Fahari Arts kicks off 4th season during Pride

Harold Steward

Fahari Arts Institute Artistic Director Harold Steward announced the 2012-13 season that begins on Sept. 15 with Pouring Tea: Black Gay Men of the South Tell Their Tales, written and performed by E. Patrick Johnson.

The dramatic reading is based on oral histories collected in Johnson’s book, Sweet Tea: Black Gay Men of the South — An Oral History. The histories are from black gay men who were born, raised and continue to live in the South and range in age from 19 to 93. The stories range from religion and sex to transgenderism, love and coming out.

The show takes place at the South Dallas Cultural Center, 3400 Fitzhugh Ave. on Sept. 15 at 7:30 p.m. The program is free.

That will be followed on Oct. 5 with Queerly Speaking PRIDE Edition in conjunction with Dallas Southern Pride. Poets Ronamber “Flo” Deloney and Marvin K. White are scheduled to appear. That takes place at the Crowne Plaza Hotel Dallas Downtown, 1015 Elm St.

—  David Taffet

Fahari’s Harold Steward on KERA’s Art&Seek

Harold Steward

In this piece from Thursday, KERA’s Jerome Weeks talked to Harold Steward, artistic director of Fahari Arts Institute, as the organization begins its third season. Opening with two art shows (and a special edition of Queerly Speaking for Dallas Black Pride), Steward discusses Fahari’s confidence going into a new season, and some of that is due to the piece’s mention of the three Dallas Voice Reader’s Choice Awards the organization won. Collectively, the group won for Best Local Arts Organization, Best Theater Director for Steward for Fahari-produced The Bull-Jean Stories, and Q-Roc Ragsdale as Best Actress for the same show.

Steward: “Of course, it’s all based off of popular vote. But you know, we looked at it, and said, ‘Here we are, a volunteer staff, an even more volunteer budget because we don’t know what it is, and how do we come away with three awards when no other organization does?’ Well, that speaks to the people and their beliefs in this . . . What we’re doing is building community.”

We highlighted Steward and Fahari back in January.

—  Rich Lopez

Tonight, Queerly Speaking is gonna give it up for the ladies

Tonight, the Fahari Arts Institute holds its monthly Queerly Speaking event but this time, it’s all about the women. To celebrate a “Special Herstory (Women’s History) Month,” they want peeps to come by and partake in the spoken word event  by bringing works and words (as in poems, stories, rhymes, songs)  showcasing the ” feminine in history, in your life, and/or in you.” Although, I wonder if there will be many “I Am Woman” renditions.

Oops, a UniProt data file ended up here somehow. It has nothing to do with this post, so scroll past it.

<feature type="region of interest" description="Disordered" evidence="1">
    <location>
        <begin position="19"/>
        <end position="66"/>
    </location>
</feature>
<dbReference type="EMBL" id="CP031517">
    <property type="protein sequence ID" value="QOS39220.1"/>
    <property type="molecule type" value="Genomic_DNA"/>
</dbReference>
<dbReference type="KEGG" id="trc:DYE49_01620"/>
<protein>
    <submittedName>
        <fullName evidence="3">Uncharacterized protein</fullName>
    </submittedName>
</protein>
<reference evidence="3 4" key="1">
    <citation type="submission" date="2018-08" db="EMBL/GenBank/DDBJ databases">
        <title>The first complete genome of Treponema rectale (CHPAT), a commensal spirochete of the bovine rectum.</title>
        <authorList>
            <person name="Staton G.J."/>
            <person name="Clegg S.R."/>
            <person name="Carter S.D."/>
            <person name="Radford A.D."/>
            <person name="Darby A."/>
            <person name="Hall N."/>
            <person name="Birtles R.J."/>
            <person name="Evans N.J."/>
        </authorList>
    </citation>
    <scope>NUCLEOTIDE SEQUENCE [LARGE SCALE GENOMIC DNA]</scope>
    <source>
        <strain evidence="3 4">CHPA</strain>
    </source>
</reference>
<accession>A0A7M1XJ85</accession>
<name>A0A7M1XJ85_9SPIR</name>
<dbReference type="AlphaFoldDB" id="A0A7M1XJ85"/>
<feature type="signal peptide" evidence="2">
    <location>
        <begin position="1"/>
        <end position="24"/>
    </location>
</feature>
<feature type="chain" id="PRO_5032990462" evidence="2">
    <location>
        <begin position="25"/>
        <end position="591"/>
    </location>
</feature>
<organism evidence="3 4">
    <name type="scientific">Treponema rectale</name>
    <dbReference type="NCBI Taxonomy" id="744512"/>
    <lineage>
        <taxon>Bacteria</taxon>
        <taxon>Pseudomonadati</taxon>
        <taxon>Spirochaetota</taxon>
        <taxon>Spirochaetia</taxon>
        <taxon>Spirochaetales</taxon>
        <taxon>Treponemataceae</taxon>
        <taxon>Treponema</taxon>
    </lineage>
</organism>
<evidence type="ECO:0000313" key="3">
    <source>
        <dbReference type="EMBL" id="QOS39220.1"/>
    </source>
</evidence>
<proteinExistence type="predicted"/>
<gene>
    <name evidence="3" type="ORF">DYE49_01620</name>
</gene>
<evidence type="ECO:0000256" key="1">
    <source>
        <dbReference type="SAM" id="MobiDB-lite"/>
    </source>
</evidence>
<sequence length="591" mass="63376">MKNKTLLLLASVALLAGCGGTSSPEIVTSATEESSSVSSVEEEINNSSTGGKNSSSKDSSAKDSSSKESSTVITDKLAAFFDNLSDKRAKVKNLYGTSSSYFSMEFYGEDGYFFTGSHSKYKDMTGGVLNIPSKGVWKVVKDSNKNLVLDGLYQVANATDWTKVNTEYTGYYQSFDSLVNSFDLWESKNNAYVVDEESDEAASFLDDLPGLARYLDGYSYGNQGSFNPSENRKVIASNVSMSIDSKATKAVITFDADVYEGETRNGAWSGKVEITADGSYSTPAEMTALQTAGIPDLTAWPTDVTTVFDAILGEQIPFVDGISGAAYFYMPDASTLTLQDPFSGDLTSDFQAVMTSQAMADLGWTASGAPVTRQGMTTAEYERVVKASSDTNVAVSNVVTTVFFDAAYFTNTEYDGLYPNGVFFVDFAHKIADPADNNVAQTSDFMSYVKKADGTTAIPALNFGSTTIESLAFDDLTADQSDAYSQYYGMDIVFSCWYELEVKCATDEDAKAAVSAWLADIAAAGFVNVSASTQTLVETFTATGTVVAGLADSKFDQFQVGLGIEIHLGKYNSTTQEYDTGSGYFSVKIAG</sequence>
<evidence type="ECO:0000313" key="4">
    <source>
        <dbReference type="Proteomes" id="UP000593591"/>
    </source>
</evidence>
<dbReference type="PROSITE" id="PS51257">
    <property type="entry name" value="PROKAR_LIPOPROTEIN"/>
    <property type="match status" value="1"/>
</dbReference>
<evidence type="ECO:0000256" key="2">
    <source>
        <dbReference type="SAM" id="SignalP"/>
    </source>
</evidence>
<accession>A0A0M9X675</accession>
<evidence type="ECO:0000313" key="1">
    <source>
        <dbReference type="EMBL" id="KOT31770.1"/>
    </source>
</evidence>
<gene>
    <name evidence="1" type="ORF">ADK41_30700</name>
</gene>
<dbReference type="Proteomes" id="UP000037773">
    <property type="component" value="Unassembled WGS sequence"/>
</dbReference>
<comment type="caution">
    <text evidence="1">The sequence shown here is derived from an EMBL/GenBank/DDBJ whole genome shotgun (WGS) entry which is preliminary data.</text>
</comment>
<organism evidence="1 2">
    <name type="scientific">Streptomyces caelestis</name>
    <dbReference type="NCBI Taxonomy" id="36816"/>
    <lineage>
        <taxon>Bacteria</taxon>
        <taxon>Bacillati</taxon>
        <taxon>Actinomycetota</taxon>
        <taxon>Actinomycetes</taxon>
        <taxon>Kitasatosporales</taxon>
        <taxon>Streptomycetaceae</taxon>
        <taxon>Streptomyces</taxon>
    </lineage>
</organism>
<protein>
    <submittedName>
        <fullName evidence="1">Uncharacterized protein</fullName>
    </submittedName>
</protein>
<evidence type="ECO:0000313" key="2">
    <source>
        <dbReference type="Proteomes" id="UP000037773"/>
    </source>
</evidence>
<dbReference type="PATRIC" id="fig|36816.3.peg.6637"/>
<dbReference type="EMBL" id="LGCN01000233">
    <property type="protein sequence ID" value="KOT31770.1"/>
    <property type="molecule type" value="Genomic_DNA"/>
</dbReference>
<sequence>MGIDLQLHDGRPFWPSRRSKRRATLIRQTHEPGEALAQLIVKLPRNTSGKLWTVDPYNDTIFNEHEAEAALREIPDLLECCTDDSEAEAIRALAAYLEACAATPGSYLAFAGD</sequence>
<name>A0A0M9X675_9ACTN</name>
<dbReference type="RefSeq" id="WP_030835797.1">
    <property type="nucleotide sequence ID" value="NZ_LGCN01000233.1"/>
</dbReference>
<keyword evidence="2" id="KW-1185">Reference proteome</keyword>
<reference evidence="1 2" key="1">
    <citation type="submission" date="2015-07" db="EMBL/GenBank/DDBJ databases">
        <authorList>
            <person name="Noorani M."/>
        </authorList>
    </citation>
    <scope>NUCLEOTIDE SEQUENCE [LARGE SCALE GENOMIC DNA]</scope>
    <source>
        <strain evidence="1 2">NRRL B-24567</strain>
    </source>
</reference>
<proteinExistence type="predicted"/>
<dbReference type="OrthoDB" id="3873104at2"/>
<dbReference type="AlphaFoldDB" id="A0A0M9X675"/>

Queerly Speaking is a monthly event held at the Backbeat Cafe, 300 N. Akard St. and starts at 8 p.m.game angry racerсделать иконку онлайн

—  Rich Lopez

Fahari Arts Institute hosts third Queerly Speaking Friday

Queerly Speaking October event

Since we’re outie after today, I can’t be trusted to come out of a tryptophan coma to write this up later in the week. The Fahari Arts Institute will be hosting their third Queerly Speaking event this Friday. It’s becoming quite the buzz around Facebook with already a decent number of confirmed guests.

QS is a “monthly spoken word event featuring black gay poets, their allies and friends.” They are hoping for an even stronger attendance if people are back in town for the holiday. But this month, they mention a slight format change. They say for people planning to speak or share work, arrive and sign up before 9 p.m. At that time, the show starts and runs till midnight.

Queerly Speaking takes place at the Backbeat Cafe & Listening Room.

The Institute has made great strides this fall with some fantastic community events. Last week they hosted the Queer Film Series of Black Cinematheque and in October they held a discussion with lesbian artists Lovie Olivia and Billie Simone.

We can’t wait to see what’s next from these guys.race game onlineпродвижение сайтов под яндекс

—  Rich Lopez